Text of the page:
A frosty mug of economic development


Source: homewetbar.com

Source: homewetbar.com

I don’t know about the rest of you, but from what I have observed over the past few years, beer has become an excellent economic development tool regardless of region. In the past year or so, I have observed packed brewpubs, craft breweries, and beer bars in locations like:

  • Grand Rapids, Michigan
  • Indianapolis, Indiana
  • Carmel, Indiana
  • Lansing, Michigan
  • East Lansing, Michigan
  • Ann Arbor, Michigan
  • Kalamazoo, Michigan
  • Boston, Massachusetts
  • Newport, Rhode Island
  • Slippery Rock, Pennsylvania
  • Eureka, California
  • Nevada City, California
  • Ashland, Oregon
  • Gardner, Massachusetts
  • Westminster, Massachusetts
  • Brookline, Massachusetts

My thoroughly unscientific surveys have found that brewpubs tend to be vibrant and active throughout most of the day, whether it’s the noon hour, mid-afternoon, dinner, or well into the evening, especially when they have an innovative and fun menu selection to compliment the lagers and ales. The brewpub’s business will often translate into a hearty increase in foot traffic on the adjoining sidewalks, as well as more customers for nearby shops, stores, venues, and restaurants.

Meanwhile, craft breweries regularly draw tourists and shoppers who are eager to witness the brewing process and enjoy a taste of the local froth. Their clientele spills over to nearby businesses, including restaurants, shops, gas stations, and lodging.

Standing Stone Brewery

Standing Stone Brewery

One of my favorite aspects of beer-based economic development is how many of the craft brewers and brewpubs lovingly restore and renovate historic buildings in the community for their location. In Ashland, Oregon, Standing Stone Brewery is located in a 1920s era automobile repair garage while in Grand Rapids, Michigan, Brewery Vivant deftly occupies a former mortuary and chapel. Many brewpub sites are unique unto themselves and provide the visitor with a novel experience.

Brewery Vivant

Brewery Vivant

The craft beer industry is definitely on a growth curve in the United States. Here is a handy weblink to data on the industry. As of 2011, there were 1,940 craft breweries operating. For cities and towns across the country, hopping a ride on the ole beer wagon might just a tasty recipe to consider for what “ales” their local economy.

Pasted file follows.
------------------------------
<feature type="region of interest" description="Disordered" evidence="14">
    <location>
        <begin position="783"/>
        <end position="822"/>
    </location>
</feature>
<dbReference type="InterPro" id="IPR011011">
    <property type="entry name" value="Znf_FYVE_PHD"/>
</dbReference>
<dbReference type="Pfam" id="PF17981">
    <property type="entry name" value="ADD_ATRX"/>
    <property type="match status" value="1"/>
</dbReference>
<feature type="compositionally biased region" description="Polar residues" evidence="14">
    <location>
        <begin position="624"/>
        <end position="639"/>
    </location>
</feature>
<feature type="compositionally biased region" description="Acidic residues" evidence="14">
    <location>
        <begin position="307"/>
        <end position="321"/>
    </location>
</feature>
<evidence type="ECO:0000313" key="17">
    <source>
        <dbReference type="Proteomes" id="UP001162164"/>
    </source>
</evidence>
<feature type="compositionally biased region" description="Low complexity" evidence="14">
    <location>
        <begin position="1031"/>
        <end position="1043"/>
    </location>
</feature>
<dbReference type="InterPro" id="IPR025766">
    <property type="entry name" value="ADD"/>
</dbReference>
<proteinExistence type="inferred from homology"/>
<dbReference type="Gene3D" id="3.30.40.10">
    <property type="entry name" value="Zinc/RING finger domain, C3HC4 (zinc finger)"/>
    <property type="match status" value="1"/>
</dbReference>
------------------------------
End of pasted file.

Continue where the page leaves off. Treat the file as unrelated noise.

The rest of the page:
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10 Responses to A frosty mug of economic development

  1. basil berchekas jr says:

    will stay with this one!

    Like

  2. Erik says:

    You didn’t per chance attend this webinar did you?

    http://www.iedconline.org/?p=Beer_Gardening

    I passed it along to our EDC since I’m not one them “paid professionals” but have a feeling that it can be summarized in “I like beer, others like beer, and we all like to do things regarding that consumption part of it.”

    Like

  3. Andrea D says:

    Yes! I have been noticing this for the last few years among Main Street historic commercial districts around the US. North Park Main Street in San Diego has a huge microbrewery pub niche and Frederick, Md., has one right on the main drag in the downtown and it has been a big contributor to the arts and entertainment niche happening there. I think in large part this has to do with the local foods and artisan food movement. Valentine Vodka, too, popped up in an adaptive reuse building in downtown Ferndale, Mich. – all very exciting stuff!

    Like

  4. Hi! I’m at work browsing your blog from my new iphone 4! Just wanted to say I love reading your blog and look forward to all your posts! Carry on the fantastic work!

    Like

  5. Hi there! This is my 1st comment here so I just wanted to give a quick shout out and tell you I really enjoy reading your articles. Can you recommend any other blogs/websites/forums that go over the same subjects? Thanks!

    Like

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